Launching a writing workshop is hard work. Intentional work. What are those “look fors” that let us know that our workshops are gelling? That community is being built, routines are being established, and writing work is happening?
A six to eight-week writing unit may not be the equivalent of running a marathon, although some may beg to differ this year, but it still requires some creativity for strong and energetic finishes. As I work with several teachers who are in the final third of their information writing units across a variety of grades, here are a few ideas for maintaining energy.
Jennifer Serravallo's newest book, which focuses on small-group instruction, is a text that explains the fundamentals of small-group work and then provides teachers with support for implementing a variety of small groups that will help students grow as writers.
Sarah Zerwin is workshop to her core, and she has found ways to ensure that her assessment practices are not sending conflicting messages to kids. Point-Less will challenge readers to reflect and inspire them to advocate for change.
When any task involves many skills, there are a lot of places for a metaphorical bump in a straw. When we break the task down, the final product involves many potential downfalls!
Where are the places your writers find themselves stuck? Identifying our writers' sticky spots can help us determine entry points for writers to pull themselves out of being stuck and instead strive!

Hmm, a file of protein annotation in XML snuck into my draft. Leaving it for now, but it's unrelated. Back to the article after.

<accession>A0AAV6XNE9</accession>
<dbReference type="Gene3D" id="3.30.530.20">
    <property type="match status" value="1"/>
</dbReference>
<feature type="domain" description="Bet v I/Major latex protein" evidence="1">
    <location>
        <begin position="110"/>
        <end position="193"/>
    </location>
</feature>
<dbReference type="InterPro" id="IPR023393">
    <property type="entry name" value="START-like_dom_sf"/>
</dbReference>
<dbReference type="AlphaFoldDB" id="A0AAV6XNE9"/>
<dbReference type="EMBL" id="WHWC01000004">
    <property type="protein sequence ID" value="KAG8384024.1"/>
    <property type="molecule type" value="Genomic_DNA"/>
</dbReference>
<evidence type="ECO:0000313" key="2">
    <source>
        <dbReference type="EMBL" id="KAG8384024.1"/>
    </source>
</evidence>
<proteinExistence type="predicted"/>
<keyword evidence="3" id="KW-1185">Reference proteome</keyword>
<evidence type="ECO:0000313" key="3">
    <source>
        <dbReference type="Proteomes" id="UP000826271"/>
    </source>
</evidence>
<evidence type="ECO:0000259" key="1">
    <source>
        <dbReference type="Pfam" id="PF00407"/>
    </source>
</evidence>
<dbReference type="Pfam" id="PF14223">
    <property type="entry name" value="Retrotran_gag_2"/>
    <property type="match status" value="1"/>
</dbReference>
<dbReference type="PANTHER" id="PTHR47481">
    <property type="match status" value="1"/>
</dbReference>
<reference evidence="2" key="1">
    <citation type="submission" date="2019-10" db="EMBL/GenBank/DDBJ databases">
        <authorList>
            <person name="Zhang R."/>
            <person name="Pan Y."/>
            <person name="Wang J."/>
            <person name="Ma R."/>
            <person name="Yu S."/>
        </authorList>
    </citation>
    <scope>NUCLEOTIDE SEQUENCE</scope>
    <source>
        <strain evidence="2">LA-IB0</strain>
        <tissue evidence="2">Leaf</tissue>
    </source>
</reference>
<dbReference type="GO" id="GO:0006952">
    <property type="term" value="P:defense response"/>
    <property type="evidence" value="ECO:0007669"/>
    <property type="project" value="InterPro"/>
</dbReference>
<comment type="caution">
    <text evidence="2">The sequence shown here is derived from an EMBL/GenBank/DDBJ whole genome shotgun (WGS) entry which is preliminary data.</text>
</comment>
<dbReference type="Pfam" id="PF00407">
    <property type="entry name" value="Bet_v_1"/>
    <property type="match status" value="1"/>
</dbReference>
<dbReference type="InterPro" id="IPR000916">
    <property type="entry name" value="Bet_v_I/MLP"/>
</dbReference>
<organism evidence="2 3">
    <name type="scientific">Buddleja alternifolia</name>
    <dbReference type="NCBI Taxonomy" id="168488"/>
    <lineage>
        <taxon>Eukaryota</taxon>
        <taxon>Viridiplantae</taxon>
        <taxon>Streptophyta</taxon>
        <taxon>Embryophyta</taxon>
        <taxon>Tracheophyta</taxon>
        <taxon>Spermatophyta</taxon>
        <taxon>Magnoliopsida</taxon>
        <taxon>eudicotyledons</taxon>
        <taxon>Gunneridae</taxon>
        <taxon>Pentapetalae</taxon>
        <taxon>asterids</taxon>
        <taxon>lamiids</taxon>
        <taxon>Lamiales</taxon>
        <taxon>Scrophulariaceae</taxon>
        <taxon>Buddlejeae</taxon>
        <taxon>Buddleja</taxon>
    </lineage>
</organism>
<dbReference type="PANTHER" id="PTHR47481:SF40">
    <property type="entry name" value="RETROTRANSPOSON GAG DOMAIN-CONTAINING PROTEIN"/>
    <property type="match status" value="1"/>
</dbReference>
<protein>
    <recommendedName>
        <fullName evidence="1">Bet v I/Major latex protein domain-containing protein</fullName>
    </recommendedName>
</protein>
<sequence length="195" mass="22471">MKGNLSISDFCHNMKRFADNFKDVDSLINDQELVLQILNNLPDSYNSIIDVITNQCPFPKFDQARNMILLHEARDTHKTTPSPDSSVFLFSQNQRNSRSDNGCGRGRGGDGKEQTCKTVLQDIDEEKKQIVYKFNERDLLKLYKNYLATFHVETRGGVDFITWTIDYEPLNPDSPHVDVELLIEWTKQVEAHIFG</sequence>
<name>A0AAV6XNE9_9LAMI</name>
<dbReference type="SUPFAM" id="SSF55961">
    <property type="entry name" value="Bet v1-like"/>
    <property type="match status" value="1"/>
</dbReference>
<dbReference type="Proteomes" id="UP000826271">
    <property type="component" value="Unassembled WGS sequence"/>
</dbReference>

Learning targets, Post-Its, and I Can statements live in classrooms everywhere. Consider building those together through questions and prompts!
Do your writers know how strategies can help them reach their destination? Better yet, do they know where they are going?
As teachers, how might we reflect on our own practice in a way that could make a difference for our students next year? Here are a few lenses for setting some goals...
As we approach the end of the year, it could be a great time to challenge students to think about who they are as learners, what helps them hold on to new concepts, and how they do their best work. That being said, this knowledge could empower students at any point in the year.
Having and stating goals takes courage, but this practice also leads to higher levels of learning and achievement.
It could be said that what sets a writing workshop apart from other approaches to teaching writing is a focus on empowerment. Here are a few ways to empower writers when it comes to mentor texts...